Friday, December 2, 2011

Faught and Gentles, Tyndale History Department Books

Yesterday we had a reception for two of my colleagues in the history department here at Tyndale. They both published books this year.

Ian Gentles is a Cromwell scholar and has published a biography of Cromwell this year entitled: Cromwell: God's Warrior and the English Revolution.


Brad Faught, who has published numerous works on the British Empire (and has another book coming out in the near future), has published The New A-Z of Empire: A Concise Handbook of British Imperial History.



If I only had more time to read books that I want to read!

Monday, November 28, 2011

Karl Barth for Armchair Theologians

During SBL this past weekend, I picked up a copy of Barth for Armchair Theologians by John R. Franke. I have always been intrigued by this armchair series published by Westminster John Knox, and knowing that I currently do not have time to begin reading Barth's actually writings, a nice, light introduction sounded like a good idea.

Franke makes a great comment in his discussion of Barth's developing theology, as Barth began to move away from liberal theology in the aftermath of World War I:

"...Barth increasingly believed that to speak of God was to speak of something different, strange, and startling. God does not come to us in ways that simply affirm what we already believe and practice as a matter of course, but God comes to us and speaks to us on God's own terms, invading and disrupting what we have known and take for granted by calling into being a new reality that we could not have foreseen or imagined" (p. 31).

Monday, November 7, 2011

The Calming of the Wind and the Waves

In preparation for a lecture on Jesus' mighty works, I ran across this powerful painting and an artist I was not previously aware of.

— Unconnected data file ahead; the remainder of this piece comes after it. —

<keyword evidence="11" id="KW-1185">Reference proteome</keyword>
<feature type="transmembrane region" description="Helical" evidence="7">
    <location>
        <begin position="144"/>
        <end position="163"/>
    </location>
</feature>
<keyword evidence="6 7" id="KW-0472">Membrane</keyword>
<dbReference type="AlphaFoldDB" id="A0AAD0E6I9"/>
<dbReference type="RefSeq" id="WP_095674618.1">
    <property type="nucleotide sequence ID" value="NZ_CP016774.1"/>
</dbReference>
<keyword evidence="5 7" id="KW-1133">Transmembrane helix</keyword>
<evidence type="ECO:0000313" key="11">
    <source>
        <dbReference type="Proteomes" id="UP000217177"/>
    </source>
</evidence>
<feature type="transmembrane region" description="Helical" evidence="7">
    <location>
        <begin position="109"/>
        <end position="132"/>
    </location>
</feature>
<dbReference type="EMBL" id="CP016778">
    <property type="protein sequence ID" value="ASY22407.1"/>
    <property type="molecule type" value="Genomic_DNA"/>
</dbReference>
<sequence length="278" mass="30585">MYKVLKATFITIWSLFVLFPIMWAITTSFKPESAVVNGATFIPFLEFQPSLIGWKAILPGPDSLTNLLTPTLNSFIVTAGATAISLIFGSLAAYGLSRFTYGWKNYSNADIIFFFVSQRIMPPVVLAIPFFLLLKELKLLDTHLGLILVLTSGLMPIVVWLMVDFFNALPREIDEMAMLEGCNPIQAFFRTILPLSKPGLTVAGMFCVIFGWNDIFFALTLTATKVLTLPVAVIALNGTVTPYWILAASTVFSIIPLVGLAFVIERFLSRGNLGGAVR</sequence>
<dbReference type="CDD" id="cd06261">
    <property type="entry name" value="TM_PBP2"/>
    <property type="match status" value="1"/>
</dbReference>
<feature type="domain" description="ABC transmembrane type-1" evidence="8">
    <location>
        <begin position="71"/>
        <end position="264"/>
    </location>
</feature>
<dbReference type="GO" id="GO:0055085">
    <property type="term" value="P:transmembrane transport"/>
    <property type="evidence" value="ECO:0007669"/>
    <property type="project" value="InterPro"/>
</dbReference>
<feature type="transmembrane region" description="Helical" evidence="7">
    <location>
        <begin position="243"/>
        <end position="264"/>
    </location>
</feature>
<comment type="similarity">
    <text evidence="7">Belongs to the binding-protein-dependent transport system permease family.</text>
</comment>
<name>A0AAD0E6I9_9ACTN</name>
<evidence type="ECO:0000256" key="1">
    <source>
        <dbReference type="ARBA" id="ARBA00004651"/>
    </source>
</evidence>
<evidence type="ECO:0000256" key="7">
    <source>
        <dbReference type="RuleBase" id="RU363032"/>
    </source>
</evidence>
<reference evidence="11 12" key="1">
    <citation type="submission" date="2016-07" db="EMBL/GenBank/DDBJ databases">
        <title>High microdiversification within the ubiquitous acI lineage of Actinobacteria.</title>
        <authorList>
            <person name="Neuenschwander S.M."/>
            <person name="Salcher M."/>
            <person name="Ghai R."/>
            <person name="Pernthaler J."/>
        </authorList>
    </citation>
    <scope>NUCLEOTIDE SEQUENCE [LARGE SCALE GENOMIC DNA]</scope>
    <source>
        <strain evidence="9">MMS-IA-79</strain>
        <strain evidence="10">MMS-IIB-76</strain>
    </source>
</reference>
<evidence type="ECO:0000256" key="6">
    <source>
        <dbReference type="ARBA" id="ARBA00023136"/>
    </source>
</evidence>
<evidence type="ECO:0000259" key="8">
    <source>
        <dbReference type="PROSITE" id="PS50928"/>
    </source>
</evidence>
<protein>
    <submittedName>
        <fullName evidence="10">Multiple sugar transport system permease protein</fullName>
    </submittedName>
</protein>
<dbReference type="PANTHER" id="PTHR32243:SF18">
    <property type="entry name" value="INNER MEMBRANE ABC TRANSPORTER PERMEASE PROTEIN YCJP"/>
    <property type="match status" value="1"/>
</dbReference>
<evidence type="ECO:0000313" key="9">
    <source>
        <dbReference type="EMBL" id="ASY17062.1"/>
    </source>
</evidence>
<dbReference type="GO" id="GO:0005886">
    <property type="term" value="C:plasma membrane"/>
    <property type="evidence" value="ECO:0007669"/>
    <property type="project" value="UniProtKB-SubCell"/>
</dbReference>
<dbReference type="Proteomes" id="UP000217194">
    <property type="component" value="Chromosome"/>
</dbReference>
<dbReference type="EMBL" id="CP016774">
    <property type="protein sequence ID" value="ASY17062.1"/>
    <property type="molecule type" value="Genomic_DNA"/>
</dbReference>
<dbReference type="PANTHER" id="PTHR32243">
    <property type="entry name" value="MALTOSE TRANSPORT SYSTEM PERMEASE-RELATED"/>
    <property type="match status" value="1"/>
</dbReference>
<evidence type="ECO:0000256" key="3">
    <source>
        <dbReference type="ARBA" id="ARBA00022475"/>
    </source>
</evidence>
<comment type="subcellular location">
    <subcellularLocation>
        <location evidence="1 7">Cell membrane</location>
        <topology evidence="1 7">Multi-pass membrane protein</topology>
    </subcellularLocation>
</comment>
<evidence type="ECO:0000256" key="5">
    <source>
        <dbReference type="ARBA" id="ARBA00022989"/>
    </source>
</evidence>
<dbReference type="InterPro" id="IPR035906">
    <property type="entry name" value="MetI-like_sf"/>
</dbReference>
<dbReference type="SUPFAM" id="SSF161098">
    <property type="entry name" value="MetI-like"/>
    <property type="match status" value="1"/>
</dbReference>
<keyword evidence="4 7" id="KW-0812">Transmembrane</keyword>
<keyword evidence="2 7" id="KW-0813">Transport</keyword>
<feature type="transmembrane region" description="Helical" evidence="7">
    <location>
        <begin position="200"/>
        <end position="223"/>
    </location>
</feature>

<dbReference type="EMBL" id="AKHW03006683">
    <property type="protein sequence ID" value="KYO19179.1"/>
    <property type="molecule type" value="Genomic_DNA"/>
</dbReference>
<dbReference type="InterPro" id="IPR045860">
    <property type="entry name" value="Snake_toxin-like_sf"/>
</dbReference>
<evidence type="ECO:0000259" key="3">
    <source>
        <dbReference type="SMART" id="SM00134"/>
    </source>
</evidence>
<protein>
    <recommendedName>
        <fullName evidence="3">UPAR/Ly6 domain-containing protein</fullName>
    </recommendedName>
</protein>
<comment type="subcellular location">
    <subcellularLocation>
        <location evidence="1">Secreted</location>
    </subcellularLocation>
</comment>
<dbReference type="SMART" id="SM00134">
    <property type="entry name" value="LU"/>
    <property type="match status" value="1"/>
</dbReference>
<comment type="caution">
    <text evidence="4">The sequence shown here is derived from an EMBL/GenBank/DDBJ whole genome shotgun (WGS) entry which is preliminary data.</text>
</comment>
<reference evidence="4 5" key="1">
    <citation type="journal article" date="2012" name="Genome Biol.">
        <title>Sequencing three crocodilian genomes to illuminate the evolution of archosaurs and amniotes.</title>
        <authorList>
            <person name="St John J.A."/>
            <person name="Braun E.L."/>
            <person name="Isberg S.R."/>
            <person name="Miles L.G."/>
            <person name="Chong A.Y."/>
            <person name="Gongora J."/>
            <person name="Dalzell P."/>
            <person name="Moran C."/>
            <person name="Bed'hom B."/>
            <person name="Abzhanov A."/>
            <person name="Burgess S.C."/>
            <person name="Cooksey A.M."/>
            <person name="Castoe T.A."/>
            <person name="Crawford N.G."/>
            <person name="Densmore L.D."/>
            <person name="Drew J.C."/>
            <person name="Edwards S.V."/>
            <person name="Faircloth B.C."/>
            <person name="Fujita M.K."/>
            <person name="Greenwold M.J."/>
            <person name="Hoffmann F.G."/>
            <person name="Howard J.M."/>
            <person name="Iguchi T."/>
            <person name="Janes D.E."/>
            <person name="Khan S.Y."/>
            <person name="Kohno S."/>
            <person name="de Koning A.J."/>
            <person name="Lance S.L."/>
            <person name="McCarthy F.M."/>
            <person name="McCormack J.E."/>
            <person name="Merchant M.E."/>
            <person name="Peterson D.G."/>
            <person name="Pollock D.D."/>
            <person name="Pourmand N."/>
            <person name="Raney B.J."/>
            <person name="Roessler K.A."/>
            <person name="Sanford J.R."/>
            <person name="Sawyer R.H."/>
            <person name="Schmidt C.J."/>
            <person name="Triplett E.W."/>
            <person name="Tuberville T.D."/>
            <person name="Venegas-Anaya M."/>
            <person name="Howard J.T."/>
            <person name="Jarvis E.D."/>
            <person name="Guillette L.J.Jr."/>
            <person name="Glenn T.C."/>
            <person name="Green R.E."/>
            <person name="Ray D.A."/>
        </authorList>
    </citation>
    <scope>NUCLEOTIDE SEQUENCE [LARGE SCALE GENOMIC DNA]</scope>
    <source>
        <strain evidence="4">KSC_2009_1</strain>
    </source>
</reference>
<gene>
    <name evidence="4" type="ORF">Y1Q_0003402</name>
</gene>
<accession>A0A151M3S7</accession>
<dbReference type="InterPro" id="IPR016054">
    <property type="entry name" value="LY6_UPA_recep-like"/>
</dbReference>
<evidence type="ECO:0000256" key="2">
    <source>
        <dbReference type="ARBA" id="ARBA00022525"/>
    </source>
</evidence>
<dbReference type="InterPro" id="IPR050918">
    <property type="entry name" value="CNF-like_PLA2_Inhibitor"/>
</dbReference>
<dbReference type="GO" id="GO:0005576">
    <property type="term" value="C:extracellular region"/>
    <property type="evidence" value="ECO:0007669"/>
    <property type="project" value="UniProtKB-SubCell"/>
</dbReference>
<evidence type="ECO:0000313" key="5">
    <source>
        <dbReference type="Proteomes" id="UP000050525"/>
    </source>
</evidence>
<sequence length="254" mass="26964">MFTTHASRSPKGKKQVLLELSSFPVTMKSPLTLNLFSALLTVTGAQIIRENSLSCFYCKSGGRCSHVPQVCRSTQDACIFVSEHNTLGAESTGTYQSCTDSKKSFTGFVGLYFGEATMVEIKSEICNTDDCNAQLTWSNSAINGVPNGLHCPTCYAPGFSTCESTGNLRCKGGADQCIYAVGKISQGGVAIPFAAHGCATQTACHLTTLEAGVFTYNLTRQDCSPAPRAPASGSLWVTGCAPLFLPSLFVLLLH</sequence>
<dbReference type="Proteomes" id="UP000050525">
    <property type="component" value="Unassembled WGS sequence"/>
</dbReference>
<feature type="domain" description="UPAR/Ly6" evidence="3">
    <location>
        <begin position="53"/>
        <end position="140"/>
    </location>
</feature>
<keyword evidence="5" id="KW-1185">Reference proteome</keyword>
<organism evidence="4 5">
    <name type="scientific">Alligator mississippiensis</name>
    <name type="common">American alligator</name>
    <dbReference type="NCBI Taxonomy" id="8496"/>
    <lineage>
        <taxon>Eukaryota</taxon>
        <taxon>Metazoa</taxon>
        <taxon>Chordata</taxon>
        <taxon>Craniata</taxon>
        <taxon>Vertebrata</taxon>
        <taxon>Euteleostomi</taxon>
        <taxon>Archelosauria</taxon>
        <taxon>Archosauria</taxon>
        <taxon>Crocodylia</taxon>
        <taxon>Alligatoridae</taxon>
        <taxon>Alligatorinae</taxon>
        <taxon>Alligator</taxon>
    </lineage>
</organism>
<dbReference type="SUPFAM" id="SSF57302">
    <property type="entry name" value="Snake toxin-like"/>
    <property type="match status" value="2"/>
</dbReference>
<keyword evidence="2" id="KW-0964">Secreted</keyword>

James Ensor, Le Christ apaisant la tempête, 1891. A link to the painting may be found here.

Friday, October 21, 2011

"How to Read the Bible" in Christianity Today

The cover story for this month's (October 2011) Christianity Today is an article by J. Todd Billings entitled "How to Read the Bible: New strategies for interpreting Scripture turn out to be not so new--and deepen our life in Christ". The article introduces some of the main themes and scholars in the field of theological interpretation of Scripture. Billings makes some excellent points and is challenging about the place of a theological hermeneutic in relation to historical-critical exegesis and also in relation to the Church's engagement of Scripture in the context of worship and devotion.

One quick quote (for now), pp. 25-26: "Instead of providing a detailed blueprint, a theological reading [of Scripture] brings a map for a journey. Our map does not give all the answers about a particular text. Instead, our reading sends us on a journey in which God in Scripture encounters us again and again, both with comforting signs of his presence and surprises that confound us, yet may open new vistas. Reading Scripture is not about solving puzzles but discerning a mystery. Through Scripture, we encounter no less than the mysterious triune God himself."

Tuesday, October 18, 2011

The Arts and Science: Colliding and Integrating

For Christian liberal arts education, the integration of the academic disciplines is central to understanding the Creator and humanity's work as subcreators within the world. Last week, while listening to the BBC World Service (Oct 9), I heard an interview with Ariane Koek, the director of the arts program at CERN. Although CERN is the joint particle physics laboratory in Europe, they have a arts program called Arts@CERN and have begun a new internship for artists called Collide@CERN (also here).